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chiapensis x exserta registered by Neville Ryan, Qld.
Previously here under formula. Registered 11/17
From BCR ... "Mature open, spidery rosette to 40cm. diameter. Scurfed, narrow, silvery-grey, channeled, spreading leaves. Erect, simple, spear-like spike to 20cm. high of shell pink bracts and purple flowers."
Ron Jell ... "This hybrid is apparently in quite a few collections. I like it. The grey and pink seem to go so well together.
|Ron Jell 04/17
||Bruce Dunstan 08/18
My plant came from Neville Ryan and my records show that he in fact did the cross."
Chris Larson ... "I agree, this is a very nice plant. I flowered it a couple of years ago (a little on the small side) and thought it was nice.
This year I flowered it again - and it was very nice. I've been wondering who did it. Nice one Neville - time to give it a name."
Gary May ... "If you're trying to get a rough idea how many are in existence, well, I have one too."
Pam Buttler 11/17 ... "I have 2 of these plants. One is from Neville which is like Ron's but the other came from George Stamatis and is a much bigger plant I think. Neville's is mounted and George's potted but I think they may have been done by different hybridizers."
Bruce Dunstan 08/18 ... "post floral and first round of pups removed."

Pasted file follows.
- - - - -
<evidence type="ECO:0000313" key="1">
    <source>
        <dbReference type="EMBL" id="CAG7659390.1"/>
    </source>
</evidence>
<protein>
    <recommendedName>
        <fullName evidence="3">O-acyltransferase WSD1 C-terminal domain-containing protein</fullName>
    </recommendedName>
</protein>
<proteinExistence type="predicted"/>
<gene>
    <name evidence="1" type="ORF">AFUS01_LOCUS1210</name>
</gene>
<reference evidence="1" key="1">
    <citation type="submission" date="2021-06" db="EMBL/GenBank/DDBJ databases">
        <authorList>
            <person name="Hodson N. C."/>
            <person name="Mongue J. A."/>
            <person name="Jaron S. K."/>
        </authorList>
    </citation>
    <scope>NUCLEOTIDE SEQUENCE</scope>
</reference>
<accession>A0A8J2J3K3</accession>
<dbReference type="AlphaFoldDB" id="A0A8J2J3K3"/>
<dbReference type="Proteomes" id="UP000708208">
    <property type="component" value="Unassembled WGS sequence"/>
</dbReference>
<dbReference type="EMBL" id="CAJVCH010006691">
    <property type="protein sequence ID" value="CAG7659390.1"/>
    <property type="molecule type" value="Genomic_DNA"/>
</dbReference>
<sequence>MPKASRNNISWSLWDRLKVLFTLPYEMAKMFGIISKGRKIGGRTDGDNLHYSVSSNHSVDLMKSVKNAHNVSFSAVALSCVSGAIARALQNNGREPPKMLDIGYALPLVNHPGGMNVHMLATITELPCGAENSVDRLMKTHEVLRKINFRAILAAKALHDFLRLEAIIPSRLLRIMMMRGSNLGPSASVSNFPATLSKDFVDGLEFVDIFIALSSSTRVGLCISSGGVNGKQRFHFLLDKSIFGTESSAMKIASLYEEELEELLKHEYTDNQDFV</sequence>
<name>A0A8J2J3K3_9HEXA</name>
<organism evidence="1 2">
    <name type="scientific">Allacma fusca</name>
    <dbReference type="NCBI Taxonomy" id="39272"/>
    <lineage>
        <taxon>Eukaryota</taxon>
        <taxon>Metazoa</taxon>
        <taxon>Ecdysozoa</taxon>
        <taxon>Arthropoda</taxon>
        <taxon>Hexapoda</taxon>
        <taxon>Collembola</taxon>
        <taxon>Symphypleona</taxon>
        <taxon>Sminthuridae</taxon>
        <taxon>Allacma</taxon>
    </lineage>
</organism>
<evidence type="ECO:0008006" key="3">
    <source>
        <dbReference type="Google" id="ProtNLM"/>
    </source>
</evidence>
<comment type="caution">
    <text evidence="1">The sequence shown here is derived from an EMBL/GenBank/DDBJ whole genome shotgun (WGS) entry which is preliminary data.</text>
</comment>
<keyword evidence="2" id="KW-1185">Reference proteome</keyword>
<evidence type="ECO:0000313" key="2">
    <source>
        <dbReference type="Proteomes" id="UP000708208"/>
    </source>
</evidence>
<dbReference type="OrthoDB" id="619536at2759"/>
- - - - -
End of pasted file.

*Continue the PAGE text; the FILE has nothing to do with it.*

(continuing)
Peter Tristram ... "I am sure the identity is nailed but where it came from isnít! I was hoping for a well fed contribution from Bruce just to prove the branching bit. I didnít consider Wight Dragon because of all of the ? marks. It does look like an exserta hyb though. Yours could do with fattening up! I guess itís a pup that bloomed early. Where did you obtain it?"
Chris Larson ... "My plant is also flowering at the moment.
(I recently put on the T. Wight Dragon tag on a plant which was procured mounted on a stick as T. exserta X chiapensis. It was a tiny pup and struggled - and flowered rather poorly probably 2 or 3 or so years ago. I found the reference to this cross on the BCR only recently and added that to the label - just before it started to flower.)
The way this plant has grown this time, and flowered this time, makes me think that this is what it does - though it will probably take the next flowering to be sure it is at full size. Maybe, as no-one seems to recognise it like this, it may grow bigger."